Human rights talk at TRU centres around access to justice

By Jill Sperling
January 31, 2018 - 3:39pm Updated: January 31, 2018 - 5:35pm

KAMLOOPS — The Chief Commissioner of the Canadian Human Rights Commission paid a visit to Kamloops Wednesday, speaking to TRU Law students about the role they can play in increasing access to justice for all Canadians. 

Marie-Claude Landry was appointed to the role of Chief Commissioner in 2015, and says new human rights issues are emerging every day. 

The Commission works to promote human rights and prevent violations, while protecting people through the complaint process. 

Landry says it's important that all people have access to justice, regardless of location or financial situation.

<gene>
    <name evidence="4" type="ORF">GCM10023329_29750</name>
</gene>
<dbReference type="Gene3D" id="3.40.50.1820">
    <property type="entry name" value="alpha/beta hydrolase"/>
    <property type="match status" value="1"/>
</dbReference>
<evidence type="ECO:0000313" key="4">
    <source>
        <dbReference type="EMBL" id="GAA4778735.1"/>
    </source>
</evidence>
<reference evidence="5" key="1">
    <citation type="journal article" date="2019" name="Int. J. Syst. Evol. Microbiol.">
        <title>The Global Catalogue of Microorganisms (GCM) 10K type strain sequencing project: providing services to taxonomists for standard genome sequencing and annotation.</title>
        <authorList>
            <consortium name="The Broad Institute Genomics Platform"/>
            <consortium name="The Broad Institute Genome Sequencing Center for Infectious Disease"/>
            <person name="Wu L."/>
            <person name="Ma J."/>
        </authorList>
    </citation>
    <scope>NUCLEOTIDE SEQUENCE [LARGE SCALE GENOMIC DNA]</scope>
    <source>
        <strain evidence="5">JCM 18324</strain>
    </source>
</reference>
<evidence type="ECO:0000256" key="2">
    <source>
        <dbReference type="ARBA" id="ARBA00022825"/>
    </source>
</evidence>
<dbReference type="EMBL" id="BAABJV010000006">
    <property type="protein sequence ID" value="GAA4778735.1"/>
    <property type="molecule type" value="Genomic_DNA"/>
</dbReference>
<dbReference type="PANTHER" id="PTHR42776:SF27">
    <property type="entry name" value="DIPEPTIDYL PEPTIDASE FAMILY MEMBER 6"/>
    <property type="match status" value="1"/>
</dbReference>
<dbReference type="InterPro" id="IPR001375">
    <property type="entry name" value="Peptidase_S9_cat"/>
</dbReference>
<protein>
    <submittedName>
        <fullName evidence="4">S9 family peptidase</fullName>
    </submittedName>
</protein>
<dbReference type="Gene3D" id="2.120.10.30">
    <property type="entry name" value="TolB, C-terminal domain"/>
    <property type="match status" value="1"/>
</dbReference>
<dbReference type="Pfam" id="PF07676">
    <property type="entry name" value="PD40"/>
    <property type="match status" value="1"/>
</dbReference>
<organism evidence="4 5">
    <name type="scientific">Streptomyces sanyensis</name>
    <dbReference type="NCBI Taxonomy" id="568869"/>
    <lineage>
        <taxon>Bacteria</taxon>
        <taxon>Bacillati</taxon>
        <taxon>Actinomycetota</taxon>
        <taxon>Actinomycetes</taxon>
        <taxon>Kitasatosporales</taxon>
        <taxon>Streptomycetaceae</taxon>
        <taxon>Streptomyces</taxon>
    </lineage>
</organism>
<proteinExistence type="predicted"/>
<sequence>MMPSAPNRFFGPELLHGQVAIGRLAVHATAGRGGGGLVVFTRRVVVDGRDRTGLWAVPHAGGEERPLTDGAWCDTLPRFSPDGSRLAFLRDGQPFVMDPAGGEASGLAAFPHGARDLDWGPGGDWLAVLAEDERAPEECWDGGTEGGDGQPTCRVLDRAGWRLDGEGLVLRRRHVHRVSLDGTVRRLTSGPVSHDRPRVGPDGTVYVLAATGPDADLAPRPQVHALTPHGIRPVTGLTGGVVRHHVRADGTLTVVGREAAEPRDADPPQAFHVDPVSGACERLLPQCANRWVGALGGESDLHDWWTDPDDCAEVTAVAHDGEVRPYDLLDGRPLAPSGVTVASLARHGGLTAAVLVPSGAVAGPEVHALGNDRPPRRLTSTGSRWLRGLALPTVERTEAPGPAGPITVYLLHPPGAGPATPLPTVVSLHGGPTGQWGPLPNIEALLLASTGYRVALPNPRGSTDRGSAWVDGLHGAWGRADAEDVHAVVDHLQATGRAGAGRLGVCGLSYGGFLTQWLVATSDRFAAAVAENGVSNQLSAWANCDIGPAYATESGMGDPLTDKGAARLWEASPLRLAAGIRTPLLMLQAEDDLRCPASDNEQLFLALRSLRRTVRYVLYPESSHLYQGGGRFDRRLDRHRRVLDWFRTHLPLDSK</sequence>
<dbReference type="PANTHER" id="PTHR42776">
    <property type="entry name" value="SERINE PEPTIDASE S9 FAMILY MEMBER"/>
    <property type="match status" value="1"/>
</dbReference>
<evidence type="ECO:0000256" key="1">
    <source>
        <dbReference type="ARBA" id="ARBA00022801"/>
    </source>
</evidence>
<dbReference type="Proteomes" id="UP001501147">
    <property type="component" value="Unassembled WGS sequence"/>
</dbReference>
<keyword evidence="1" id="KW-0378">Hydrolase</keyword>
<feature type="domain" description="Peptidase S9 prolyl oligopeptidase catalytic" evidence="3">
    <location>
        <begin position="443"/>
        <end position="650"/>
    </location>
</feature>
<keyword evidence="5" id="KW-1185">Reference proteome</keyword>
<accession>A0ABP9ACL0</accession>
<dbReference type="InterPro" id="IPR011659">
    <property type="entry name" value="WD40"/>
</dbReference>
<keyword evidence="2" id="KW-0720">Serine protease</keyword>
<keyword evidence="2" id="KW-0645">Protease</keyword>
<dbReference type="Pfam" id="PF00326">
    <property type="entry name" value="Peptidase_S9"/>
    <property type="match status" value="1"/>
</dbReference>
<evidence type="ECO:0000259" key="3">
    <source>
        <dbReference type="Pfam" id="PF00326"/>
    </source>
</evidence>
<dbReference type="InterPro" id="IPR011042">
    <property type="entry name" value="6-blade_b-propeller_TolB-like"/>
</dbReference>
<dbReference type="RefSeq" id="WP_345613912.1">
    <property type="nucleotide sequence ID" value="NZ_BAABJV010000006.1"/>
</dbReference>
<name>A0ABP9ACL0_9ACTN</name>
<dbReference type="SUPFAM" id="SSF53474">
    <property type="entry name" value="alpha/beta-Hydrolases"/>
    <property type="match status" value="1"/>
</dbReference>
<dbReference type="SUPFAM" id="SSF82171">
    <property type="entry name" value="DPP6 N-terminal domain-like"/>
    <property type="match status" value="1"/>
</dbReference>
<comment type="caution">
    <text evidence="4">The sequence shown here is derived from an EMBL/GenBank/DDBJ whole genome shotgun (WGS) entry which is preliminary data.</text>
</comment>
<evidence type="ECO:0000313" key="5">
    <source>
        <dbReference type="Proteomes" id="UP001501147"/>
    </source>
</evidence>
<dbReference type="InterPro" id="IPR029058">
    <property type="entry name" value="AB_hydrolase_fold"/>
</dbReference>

"I'm not concerned by the people that I reach, I'm concerned by the people we can't reach," she said. "This is what we want to achieve, reach those people and break down the barriers. The Canadian Human Rights Commission have held a round-table with Indigenous women over the last two years, and they identified 21 barriers for accessing justice." 

In order to aid those facing barriers to justice, the Human Rights Commission has improved its complaint process, implementing an online complaint form. 

Landry says there is still a lot of work to do, but with only 200 employees the Human Rights Commission will not be able to do it on its own. 

She encourages law students to use their minds and hearts to fight for human rights. 

"They will be involved in their community, they will be involved with their local organizations, and they can bring those changes," Landry said. "They can first raise awareness, they can raise awareness with people who surround them, but they can also raise awareness with those organizations. They need to learn about human rights. 

"Human rights should be a core value." 

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